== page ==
The Baptism of Ted Bundy | Letters | Salt Lake City | Salt Lake City Weekly

The Baptism of Ted Bundy 

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Many tyrants, mass murderers, pirates, gangsters and other notorious criminals have been subjected to proxy rites by The Church of Jesus Christ of Latter-day Saints. The names of these infamous ones have ended up in the in the LDS Church’s database of posthumous ordinances, the International Genealogical Index (IGI): Adolf Hitler, Martin Bormann, Benito Mussolini, Josef Stalin, Mao Tse-Tung, Vlad the Impaler, Blackbeard the Pirate, Jean and Pierre Lafitte, Al Capone, Bonnie and Clyde, and Bugsy Siegel.

And not to overlook Ted Bundy, one of the most prolific serial killers in U.S. history. Ted Bundy was born as Theodore Robert Cowell, on Nov. 24, 1946, in Burlington, Vt. Bundy killed an untold number of women across the country between 1974 and 1978. He bludgeoned his victims, then strangled them to death. Bundy also engaged in rape and necrophilia. Authorities believe his victims numbered over 100. Some of Bundy’s victims were from Utah. On Jan. 24, 1989, Ted Bundy was executed in the electric chair at Florida State Prison in Starke, Fla. In the fall of 1974, during the time he was murdering innocent women, Bundy moved to Salt Lake City and began attending law school at the University of Utah. The following year, he joined the LDS Church.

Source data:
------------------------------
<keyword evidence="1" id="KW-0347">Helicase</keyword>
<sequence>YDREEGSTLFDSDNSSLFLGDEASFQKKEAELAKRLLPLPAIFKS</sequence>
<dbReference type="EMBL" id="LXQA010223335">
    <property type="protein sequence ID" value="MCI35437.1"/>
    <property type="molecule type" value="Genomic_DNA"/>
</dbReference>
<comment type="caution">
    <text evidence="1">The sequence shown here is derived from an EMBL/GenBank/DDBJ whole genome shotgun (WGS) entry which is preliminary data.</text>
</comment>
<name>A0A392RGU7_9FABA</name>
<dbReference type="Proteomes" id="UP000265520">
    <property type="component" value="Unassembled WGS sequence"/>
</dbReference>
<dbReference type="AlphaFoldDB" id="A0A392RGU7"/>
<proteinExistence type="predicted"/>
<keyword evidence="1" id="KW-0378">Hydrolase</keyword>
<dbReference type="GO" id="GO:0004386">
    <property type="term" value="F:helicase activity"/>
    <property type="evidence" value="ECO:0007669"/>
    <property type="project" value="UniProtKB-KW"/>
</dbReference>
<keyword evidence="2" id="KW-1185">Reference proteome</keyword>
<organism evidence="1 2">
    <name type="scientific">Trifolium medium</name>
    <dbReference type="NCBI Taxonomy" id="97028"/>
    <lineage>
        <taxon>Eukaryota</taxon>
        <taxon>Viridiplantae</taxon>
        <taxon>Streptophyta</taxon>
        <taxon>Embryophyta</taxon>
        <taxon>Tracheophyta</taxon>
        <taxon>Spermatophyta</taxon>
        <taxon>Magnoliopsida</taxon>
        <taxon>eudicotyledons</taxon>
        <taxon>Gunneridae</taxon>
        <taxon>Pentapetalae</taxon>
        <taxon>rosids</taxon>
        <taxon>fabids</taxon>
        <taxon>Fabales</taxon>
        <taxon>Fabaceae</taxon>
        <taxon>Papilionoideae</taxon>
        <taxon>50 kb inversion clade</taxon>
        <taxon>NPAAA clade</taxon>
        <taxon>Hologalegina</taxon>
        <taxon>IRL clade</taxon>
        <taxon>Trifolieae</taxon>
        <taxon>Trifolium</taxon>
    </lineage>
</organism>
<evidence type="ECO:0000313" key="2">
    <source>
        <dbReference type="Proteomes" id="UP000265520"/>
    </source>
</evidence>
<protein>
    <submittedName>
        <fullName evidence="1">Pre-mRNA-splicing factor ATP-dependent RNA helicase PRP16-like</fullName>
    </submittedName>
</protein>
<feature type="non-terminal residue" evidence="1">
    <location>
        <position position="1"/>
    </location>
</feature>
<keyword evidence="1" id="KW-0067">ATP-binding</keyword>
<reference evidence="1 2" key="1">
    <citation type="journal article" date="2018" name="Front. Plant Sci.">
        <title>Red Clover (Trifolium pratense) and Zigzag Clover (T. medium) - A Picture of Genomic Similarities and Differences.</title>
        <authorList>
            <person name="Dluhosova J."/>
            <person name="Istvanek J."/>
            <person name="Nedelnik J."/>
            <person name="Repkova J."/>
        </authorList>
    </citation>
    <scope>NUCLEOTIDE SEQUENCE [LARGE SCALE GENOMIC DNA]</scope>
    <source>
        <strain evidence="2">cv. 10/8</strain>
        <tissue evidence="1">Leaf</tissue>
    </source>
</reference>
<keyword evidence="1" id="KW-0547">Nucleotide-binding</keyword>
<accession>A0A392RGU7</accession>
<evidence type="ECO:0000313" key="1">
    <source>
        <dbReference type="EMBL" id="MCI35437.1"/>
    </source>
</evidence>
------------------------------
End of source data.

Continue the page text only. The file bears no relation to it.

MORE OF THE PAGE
Was Ted Bundy’s name removed from Mormon rolls because of his brutal crimes? Even if Bundy was excommunicated from the LDS Church, he was listed as Theodore Robert Cowell in the online IGI of the posthumously baptized, until Feb. 11, 2009. After leaving a blood-soaked trail of bodies and wounded families, can Ted Bundy, the poster boy of serial killers, now accept or reject the offer of celestial glory? Is this Mormon justice?

Helen Radkey
Salt Lake City

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